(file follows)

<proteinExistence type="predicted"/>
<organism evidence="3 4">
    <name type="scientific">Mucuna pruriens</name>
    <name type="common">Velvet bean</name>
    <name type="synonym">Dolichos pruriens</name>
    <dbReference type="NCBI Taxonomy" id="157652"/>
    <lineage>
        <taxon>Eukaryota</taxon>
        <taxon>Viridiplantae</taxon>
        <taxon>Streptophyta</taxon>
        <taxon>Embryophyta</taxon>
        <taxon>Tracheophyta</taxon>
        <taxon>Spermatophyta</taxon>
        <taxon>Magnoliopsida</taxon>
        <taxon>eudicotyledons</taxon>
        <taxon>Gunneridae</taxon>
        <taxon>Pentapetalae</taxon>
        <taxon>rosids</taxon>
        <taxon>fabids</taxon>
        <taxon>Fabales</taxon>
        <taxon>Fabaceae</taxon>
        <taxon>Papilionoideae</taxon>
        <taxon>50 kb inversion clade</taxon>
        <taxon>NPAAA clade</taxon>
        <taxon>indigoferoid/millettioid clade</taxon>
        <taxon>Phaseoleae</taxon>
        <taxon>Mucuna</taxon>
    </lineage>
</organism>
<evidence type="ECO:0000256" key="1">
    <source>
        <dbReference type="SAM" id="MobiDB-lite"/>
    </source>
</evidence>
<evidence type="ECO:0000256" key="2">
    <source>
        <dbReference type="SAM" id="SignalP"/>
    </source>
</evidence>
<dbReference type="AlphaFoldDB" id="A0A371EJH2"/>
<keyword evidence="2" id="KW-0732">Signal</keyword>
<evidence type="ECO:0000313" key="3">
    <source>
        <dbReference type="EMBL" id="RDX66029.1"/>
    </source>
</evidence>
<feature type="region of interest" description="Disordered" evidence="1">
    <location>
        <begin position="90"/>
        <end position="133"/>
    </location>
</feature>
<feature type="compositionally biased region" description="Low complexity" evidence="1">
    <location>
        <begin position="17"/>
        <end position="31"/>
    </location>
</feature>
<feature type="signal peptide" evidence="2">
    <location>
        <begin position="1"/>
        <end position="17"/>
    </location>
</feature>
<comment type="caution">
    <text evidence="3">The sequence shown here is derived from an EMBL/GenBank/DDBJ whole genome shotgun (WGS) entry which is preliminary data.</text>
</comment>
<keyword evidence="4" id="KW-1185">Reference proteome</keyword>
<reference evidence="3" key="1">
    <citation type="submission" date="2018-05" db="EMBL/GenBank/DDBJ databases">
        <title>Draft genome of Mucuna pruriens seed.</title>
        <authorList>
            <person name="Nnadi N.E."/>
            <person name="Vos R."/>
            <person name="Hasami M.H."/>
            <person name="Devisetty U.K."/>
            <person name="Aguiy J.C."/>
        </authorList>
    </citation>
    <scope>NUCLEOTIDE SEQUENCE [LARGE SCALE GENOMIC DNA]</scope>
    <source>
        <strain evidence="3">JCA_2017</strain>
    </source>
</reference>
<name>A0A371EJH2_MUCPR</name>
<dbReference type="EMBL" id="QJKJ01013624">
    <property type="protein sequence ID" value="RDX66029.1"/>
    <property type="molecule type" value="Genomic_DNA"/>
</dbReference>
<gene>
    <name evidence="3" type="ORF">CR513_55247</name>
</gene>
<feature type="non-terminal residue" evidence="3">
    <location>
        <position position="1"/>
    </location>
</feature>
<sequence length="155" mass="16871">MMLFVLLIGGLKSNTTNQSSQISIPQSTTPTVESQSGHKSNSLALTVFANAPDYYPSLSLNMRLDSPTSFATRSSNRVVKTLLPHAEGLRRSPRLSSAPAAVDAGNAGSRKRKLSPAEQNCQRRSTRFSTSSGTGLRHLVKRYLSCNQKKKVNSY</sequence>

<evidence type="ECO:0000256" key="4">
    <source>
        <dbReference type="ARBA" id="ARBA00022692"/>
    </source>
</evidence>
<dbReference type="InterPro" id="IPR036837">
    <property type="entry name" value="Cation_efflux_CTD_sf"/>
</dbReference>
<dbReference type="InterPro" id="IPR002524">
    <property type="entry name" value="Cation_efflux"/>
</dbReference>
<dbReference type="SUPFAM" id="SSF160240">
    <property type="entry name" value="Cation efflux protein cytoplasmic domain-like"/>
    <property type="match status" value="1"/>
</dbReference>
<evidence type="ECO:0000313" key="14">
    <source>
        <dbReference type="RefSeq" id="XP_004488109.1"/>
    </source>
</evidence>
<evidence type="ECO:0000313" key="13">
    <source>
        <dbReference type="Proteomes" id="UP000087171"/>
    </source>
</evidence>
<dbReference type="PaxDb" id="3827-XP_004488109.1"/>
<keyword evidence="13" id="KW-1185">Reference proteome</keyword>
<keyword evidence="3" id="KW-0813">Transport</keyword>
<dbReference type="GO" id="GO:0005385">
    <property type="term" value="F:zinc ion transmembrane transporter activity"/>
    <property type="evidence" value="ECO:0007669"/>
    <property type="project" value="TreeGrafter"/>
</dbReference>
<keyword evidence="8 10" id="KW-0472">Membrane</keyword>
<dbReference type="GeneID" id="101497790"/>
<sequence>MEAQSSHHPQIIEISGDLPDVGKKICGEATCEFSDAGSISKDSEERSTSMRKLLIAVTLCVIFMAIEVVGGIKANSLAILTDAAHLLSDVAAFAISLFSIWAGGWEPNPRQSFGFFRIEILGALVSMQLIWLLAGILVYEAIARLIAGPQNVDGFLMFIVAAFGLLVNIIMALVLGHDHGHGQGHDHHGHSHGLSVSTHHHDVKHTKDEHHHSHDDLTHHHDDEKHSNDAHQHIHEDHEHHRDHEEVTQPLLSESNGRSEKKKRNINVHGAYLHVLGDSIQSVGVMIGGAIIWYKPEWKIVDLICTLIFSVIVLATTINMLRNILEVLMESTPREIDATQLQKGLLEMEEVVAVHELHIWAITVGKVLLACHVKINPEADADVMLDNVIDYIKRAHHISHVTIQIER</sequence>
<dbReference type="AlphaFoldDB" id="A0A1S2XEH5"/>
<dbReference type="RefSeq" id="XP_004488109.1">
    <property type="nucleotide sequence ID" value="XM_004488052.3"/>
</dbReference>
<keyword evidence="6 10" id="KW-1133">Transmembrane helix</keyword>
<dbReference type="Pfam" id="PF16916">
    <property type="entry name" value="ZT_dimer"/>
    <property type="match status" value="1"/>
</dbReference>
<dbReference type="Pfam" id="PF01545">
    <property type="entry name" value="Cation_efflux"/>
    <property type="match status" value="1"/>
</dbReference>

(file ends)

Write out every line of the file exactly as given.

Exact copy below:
<proteinExistence type="predicted"/>
<organism evidence="3 4">
    <name type="scientific">Mucuna pruriens</name>
    <name type="common">Velvet bean</name>
    <name type="synonym">Dolichos pruriens</name>
    <dbReference type="NCBI Taxonomy" id="157652"/>
    <lineage>
        <taxon>Eukaryota</taxon>
        <taxon>Viridiplantae</taxon>
        <taxon>Streptophyta</taxon>
        <taxon>Embryophyta</taxon>
        <taxon>Tracheophyta</taxon>
        <taxon>Spermatophyta</taxon>
        <taxon>Magnoliopsida</taxon>
        <taxon>eudicotyledons</taxon>
        <taxon>Gunneridae</taxon>
        <taxon>Pentapetalae</taxon>
        <taxon>rosids</taxon>
        <taxon>fabids</taxon>
        <taxon>Fabales</taxon>
        <taxon>Fabaceae</taxon>
        <taxon>Papilionoideae</taxon>
        <taxon>50 kb inversion clade</taxon>
        <taxon>NPAAA clade</taxon>
        <taxon>indigoferoid/millettioid clade</taxon>
        <taxon>Phaseoleae</taxon>
        <taxon>Mucuna</taxon>
    </lineage>
</organism>
<evidence type="ECO:0000256" key="1">
    <source>
        <dbReference type="SAM" id="MobiDB-lite"/>
    </source>
</evidence>
<evidence type="ECO:0000256" key="2">
    <source>
        <dbReference type="SAM" id="SignalP"/>
    </source>
</evidence>
<dbReference type="AlphaFoldDB" id="A0A371EJH2"/>
<keyword evidence="2" id="KW-0732">Signal</keyword>
<evidence type="ECO:0000313" key="3">
    <source>
        <dbReference type="EMBL" id="RDX66029.1"/>
    </source>
</evidence>
<feature type="region of interest" description="Disordered" evidence="1">
    <location>
        <begin position="90"/>
        <end position="133"/>
    </location>
</feature>
<feature type="compositionally biased region" description="Low complexity" evidence="1">
    <location>
        <begin position="17"/>
        <end position="31"/>
    </location>
</feature>
<feature type="signal peptide" evidence="2">
    <location>
        <begin position="1"/>
        <end position="17"/>
    </location>
</feature>
<comment type="caution">
    <text evidence="3">The sequence shown here is derived from an EMBL/GenBank/DDBJ whole genome shotgun (WGS) entry which is preliminary data.</text>
</comment>
<keyword evidence="4" id="KW-1185">Reference proteome</keyword>
<reference evidence="3" key="1">
    <citation type="submission" date="2018-05" db="EMBL/GenBank/DDBJ databases">
        <title>Draft genome of Mucuna pruriens seed.</title>
        <authorList>
            <person name="Nnadi N.E."/>
            <person name="Vos R."/>
            <person name="Hasami M.H."/>
            <person name="Devisetty U.K."/>
            <person name="Aguiy J.C."/>
        </authorList>
    </citation>
    <scope>NUCLEOTIDE SEQUENCE [LARGE SCALE GENOMIC DNA]</scope>
    <source>
        <strain evidence="3">JCA_2017</strain>
    </source>
</reference>
<name>A0A371EJH2_MUCPR</name>
<dbReference type="EMBL" id="QJKJ01013624">
    <property type="protein sequence ID" value="RDX66029.1"/>
    <property type="molecule type" value="Genomic_DNA"/>
</dbReference>
<gene>
    <name evidence="3" type="ORF">CR513_55247</name>
</gene>
<feature type="non-terminal residue" evidence="3">
    <location>
        <position position="1"/>
    </location>
</feature>
<sequence length="155" mass="16871">MMLFVLLIGGLKSNTTNQSSQISIPQSTTPTVESQSGHKSNSLALTVFANAPDYYPSLSLNMRLDSPTSFATRSSNRVVKTLLPHAEGLRRSPRLSSAPAAVDAGNAGSRKRKLSPAEQNCQRRSTRFSTSSGTGLRHLVKRYLSCNQKKKVNSY</sequence>

<evidence type="ECO:0000256" key="4">
    <source>
        <dbReference type="ARBA" id="ARBA00022692"/>
    </source>
</evidence>
<dbReference type="InterPro" id="IPR036837">
    <property type="entry name" value="Cation_efflux_CTD_sf"/>
</dbReference>
<dbReference type="InterPro" id="IPR002524">
    <property type="entry name" value="Cation_efflux"/>
</dbReference>
<dbReference type="SUPFAM" id="SSF160240">
    <property type="entry name" value="Cation efflux protein cytoplasmic domain-like"/>
    <property type="match status" value="1"/>
</dbReference>
<evidence type="ECO:0000313" key="14">
    <source>
        <dbReference type="RefSeq" id="XP_004488109.1"/>
    </source>
</evidence>
<evidence type="ECO:0000313" key="13">
    <source>
        <dbReference type="Proteomes" id="UP000087171"/>
    </source>
</evidence>
<dbReference type="PaxDb" id="3827-XP_004488109.1"/>
<keyword evidence="13" id="KW-1185">Reference proteome</keyword>
<keyword evidence="3" id="KW-0813">Transport</keyword>
<dbReference type="GO" id="GO:0005385">
    <property type="term" value="F:zinc ion transmembrane transporter activity"/>
    <property type="evidence" value="ECO:0007669"/>
    <property type="project" value="TreeGrafter"/>
</dbReference>
<keyword evidence="8 10" id="KW-0472">Membrane</keyword>
<dbReference type="GeneID" id="101497790"/>
<sequence>MEAQSSHHPQIIEISGDLPDVGKKICGEATCEFSDAGSISKDSEERSTSMRKLLIAVTLCVIFMAIEVVGGIKANSLAILTDAAHLLSDVAAFAISLFSIWAGGWEPNPRQSFGFFRIEILGALVSMQLIWLLAGILVYEAIARLIAGPQNVDGFLMFIVAAFGLLVNIIMALVLGHDHGHGQGHDHHGHSHGLSVSTHHHDVKHTKDEHHHSHDDLTHHHDDEKHSNDAHQHIHEDHEHHRDHEEVTQPLLSESNGRSEKKKRNINVHGAYLHVLGDSIQSVGVMIGGAIIWYKPEWKIVDLICTLIFSVIVLATTINMLRNILEVLMESTPREIDATQLQKGLLEMEEVVAVHELHIWAITVGKVLLACHVKINPEADADVMLDNVIDYIKRAHHISHVTIQIER</sequence>
<dbReference type="AlphaFoldDB" id="A0A1S2XEH5"/>
<dbReference type="RefSeq" id="XP_004488109.1">
    <property type="nucleotide sequence ID" value="XM_004488052.3"/>
</dbReference>
<keyword evidence="6 10" id="KW-1133">Transmembrane helix</keyword>
<dbReference type="Pfam" id="PF16916">
    <property type="entry name" value="ZT_dimer"/>
    <property type="match status" value="1"/>
</dbReference>
<dbReference type="Pfam" id="PF01545">
    <property type="entry name" value="Cation_efflux"/>
    <property type="match status" value="1"/>
</dbReference>